Virginia "All Products" Legislation: Did you know that Virginia recently enacted "all products" legislation that requires carriers to permit providers to refuse participation in one or more of the carrier's provider panels at the time of executing and/or renewing a provider's participation agreement? The new legislation applies to contracts between carriers and providers that are entered into or renewed on or after July 1, 2000; however, controversies over the breadth of the new law have already arisen.
Clinical Trials: Did you know that the family of Jesse Gelsinger, the 18-year old who died last year while participating in a gene-transfer therapy clinical trial conducted at the University of Pennsylvania, has filed suit against the University and its director of bioethics, among others? The lawsuit alleges that the defendants acted negligently, recklessly, and fraudulently. Central to these allegations is the claim that the University and its lead scientist had a conflict because each had an equity stake in a company with a financial interest in the experimental virus being tested.
Physician Compliance Program: Did you know that, as part of its continuing initiative to prevent fraud and abuse in government health programs, including Medicare and Medicaid, the Office of the Inspector General of the Department of Health and Human Services (OIG) released the final version of the "OIG Compliance Program for Individual and Small Group Physician Practices" on its web site on September 25, 2000? In the final Physician Guidance, the OIG has reworked and reordered the seven basic components of a voluntary compliance program to give physicians a more flexible step-by-step road map to develop their compliance programs. Though the OIG's tone in the final Physician Guidance has softened, as compared to the draft Physician Guidance published in June 2000 (see, TOPICS, Fall 2000), physicians should be cautioned that the underlying laws and regulations, which compliance programs are designed to address, have remained unchanged.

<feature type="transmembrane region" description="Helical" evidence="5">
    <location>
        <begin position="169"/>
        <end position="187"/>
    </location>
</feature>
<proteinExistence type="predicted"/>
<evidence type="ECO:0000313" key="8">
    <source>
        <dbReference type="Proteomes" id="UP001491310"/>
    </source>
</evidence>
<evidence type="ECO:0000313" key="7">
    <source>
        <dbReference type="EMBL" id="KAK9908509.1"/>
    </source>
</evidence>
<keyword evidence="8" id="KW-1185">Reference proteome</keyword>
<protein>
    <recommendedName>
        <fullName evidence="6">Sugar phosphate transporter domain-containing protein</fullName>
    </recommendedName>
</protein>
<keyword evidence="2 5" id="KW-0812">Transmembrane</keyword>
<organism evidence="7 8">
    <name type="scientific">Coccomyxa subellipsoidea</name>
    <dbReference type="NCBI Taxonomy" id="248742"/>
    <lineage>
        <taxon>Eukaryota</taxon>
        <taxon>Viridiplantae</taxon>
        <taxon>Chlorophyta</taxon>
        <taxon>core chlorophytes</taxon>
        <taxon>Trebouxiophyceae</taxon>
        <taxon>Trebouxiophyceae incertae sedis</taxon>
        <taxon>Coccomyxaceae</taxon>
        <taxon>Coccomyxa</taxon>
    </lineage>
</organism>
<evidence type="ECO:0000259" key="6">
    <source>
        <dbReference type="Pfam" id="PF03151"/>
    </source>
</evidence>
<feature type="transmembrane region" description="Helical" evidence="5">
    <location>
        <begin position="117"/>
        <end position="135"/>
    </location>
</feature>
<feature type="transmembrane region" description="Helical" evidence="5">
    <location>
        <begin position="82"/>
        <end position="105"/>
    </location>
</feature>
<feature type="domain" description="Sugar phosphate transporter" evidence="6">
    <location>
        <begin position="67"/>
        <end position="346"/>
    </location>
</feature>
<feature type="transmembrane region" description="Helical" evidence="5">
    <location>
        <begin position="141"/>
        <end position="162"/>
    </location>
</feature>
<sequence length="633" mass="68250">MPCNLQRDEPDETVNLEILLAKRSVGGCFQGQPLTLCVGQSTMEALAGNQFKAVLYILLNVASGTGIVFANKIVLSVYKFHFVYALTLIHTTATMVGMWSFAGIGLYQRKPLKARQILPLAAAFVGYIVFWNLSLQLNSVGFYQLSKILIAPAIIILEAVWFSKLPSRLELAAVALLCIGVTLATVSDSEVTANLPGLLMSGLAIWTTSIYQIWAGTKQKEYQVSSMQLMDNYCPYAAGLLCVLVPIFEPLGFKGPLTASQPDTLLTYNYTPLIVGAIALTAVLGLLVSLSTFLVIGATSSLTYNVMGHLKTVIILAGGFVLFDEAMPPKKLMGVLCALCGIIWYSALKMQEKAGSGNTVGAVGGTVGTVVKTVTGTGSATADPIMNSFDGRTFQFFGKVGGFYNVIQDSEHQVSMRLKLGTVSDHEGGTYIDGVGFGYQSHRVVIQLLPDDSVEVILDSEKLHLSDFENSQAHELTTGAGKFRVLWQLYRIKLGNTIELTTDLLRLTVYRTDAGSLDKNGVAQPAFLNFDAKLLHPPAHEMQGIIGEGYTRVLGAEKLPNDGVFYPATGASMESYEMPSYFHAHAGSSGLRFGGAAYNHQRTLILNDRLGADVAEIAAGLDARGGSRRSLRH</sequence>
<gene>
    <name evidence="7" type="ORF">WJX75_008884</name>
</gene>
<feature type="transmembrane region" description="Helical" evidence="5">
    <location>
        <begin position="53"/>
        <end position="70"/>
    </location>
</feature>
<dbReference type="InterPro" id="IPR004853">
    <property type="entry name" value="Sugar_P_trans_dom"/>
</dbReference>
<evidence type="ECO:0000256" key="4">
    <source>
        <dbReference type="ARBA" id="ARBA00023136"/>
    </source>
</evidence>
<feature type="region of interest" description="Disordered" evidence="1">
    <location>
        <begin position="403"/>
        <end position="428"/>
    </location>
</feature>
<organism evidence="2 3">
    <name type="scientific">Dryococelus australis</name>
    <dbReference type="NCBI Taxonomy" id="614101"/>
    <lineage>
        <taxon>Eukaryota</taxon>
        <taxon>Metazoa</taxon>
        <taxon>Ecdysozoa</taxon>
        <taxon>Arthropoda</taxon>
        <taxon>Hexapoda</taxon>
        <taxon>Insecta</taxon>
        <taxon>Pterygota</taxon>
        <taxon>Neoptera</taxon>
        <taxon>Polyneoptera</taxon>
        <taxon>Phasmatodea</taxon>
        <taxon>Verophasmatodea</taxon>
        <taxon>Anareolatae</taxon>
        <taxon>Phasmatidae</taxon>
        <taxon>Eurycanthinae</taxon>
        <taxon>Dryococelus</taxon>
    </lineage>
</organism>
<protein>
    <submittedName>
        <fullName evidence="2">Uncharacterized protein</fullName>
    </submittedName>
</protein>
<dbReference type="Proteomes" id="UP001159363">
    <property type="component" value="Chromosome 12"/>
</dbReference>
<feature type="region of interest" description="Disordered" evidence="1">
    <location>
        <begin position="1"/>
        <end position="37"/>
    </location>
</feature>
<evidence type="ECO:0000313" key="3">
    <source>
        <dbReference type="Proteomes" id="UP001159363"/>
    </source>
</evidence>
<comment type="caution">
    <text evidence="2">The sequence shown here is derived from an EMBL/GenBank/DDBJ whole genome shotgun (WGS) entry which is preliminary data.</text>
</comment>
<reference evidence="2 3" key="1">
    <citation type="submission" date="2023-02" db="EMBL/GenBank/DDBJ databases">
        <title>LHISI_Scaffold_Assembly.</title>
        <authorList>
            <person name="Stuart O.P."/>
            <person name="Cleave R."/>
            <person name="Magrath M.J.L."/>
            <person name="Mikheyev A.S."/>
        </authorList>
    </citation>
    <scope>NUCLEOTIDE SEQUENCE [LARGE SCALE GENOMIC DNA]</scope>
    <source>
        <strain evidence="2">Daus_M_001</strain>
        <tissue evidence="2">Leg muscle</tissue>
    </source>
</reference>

Cigar Disclosures: Did you know that the seven largest U.S. cigar companies have entered into an agreement with the Federal Trade Commission (FTC) to include warnings about the significant adverse health risks of cigar smoking in the companies' advertising and packaging? The FTC had charged that the companies' failure to disclose health risks was deceptive and unfair. Under the settlement, cigar packaging and advertisements will be required clearly and conspicuously to display one of several approved warnings on a rotating basis. For example, one such warning reads: "SURGEON GENERAL WARNING: Cigar Smoking Can Cause Cancers Of The Mouth And Throat, Even If You Do Not Inhale."